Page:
Guggenheim Museum Bilbao

The museum of modern and contemporary art, located in Bilbao, Spain, was designed and built by the well-known architect Frank Gehry. It was initiated in 1991 with the goal of increasing the city's sources of income. On 18 October 1997, the museum, which has special curves on the exterior and a unique interior designed around a large light-filled open-roofed entrance hall, opened. This megaproject completed on time, on budget, and it met the requirements. In an interview with Bent Flyvbjerg (2005) for Harvard Design Magazine, Gehry explained the museum's success: First, he ensured that what he calls the “organization of the artist” prevailed during construction, in order to prevent political and business interests from interfering with the design. In addition, detailed drawings and plans were prepared in advance to enable realistic cost estimations that could be controlled. Third, the project team used technology for digital design models, which facilitated precise quantification of the elements of the building. The strategic success of the Guggenheim Museum Bilbao is assessed by the significant growth of tourism, which has a positive impact on Bilbao (Plaza, 2000), as well as the museum's effects on Bilbao's image, tourism, and the local economy (Plaza, 2006).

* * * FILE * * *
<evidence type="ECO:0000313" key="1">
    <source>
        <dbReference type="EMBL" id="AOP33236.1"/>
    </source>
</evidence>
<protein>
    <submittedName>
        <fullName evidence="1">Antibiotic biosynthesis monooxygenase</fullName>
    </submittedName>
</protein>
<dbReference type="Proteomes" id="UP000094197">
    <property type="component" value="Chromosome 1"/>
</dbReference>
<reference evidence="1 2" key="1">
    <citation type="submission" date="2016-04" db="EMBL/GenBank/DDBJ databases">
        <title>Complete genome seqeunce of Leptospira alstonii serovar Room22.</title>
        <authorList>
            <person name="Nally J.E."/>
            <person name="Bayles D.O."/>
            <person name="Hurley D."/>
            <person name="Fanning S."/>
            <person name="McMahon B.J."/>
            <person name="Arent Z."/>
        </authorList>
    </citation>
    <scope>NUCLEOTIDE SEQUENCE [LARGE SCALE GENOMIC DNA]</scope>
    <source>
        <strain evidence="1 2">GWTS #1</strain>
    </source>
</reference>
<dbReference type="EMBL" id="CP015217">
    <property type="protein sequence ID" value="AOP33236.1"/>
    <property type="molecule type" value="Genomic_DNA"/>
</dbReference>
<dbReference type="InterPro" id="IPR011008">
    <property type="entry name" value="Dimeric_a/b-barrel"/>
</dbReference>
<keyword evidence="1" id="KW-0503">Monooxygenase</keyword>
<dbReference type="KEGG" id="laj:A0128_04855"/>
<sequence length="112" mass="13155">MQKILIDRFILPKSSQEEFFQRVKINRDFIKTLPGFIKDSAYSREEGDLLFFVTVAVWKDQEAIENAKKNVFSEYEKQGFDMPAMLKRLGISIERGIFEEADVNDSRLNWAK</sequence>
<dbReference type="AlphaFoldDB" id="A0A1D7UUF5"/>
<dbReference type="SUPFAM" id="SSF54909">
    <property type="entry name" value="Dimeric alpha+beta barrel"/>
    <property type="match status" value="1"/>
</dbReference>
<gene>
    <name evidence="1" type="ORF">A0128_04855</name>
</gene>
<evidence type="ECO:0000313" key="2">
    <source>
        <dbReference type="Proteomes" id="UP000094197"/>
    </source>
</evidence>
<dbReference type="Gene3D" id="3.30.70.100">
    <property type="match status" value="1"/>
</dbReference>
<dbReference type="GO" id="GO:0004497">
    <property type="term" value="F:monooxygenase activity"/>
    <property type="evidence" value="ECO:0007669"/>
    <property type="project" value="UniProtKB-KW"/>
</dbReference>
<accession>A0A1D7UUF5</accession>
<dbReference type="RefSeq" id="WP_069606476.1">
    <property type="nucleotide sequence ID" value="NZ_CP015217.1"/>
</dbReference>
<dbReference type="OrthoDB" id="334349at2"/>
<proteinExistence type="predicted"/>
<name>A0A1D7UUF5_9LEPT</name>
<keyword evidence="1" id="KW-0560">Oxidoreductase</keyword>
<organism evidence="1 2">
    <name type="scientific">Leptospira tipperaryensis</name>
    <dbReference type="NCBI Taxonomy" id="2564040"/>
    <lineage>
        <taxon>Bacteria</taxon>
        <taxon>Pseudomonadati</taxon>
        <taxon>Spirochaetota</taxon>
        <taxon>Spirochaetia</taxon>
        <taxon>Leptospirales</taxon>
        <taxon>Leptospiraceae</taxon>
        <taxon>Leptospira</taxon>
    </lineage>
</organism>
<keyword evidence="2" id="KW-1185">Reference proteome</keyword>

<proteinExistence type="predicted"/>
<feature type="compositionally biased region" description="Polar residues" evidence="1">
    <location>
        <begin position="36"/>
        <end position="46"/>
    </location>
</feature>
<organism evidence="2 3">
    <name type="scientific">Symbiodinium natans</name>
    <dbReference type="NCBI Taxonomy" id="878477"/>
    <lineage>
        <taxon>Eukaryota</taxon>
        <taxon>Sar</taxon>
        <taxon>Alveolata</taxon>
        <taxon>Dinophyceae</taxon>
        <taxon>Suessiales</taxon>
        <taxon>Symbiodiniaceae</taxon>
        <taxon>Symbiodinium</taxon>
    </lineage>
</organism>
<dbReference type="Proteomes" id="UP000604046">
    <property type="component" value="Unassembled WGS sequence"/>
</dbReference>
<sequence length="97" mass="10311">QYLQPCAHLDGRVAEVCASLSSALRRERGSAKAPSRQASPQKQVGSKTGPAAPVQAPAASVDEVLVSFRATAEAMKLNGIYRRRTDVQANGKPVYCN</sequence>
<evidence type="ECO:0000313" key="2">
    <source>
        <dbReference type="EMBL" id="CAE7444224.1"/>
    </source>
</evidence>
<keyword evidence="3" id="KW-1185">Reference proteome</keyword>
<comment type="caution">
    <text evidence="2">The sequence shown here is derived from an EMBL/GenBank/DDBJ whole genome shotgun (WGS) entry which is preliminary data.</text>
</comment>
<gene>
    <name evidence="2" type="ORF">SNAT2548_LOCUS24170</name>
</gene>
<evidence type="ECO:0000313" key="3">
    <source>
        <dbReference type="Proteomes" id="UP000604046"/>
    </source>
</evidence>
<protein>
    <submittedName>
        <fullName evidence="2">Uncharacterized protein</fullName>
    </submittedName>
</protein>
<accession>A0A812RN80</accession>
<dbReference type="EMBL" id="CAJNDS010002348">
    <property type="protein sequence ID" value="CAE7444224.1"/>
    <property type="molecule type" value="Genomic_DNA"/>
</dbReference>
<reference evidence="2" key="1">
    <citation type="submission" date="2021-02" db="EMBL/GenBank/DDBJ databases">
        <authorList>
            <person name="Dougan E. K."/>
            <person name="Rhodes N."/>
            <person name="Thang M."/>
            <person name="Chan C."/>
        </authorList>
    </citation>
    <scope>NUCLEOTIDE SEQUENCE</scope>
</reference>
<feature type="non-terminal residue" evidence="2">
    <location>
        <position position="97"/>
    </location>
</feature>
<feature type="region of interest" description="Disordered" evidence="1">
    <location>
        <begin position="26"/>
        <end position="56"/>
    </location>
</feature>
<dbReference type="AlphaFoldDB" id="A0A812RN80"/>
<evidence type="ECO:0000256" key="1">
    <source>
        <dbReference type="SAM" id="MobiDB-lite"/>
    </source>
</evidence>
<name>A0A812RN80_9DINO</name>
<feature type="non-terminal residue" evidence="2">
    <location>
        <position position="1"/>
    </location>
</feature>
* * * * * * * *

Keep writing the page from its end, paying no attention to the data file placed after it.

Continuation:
Apollo—Moon Landing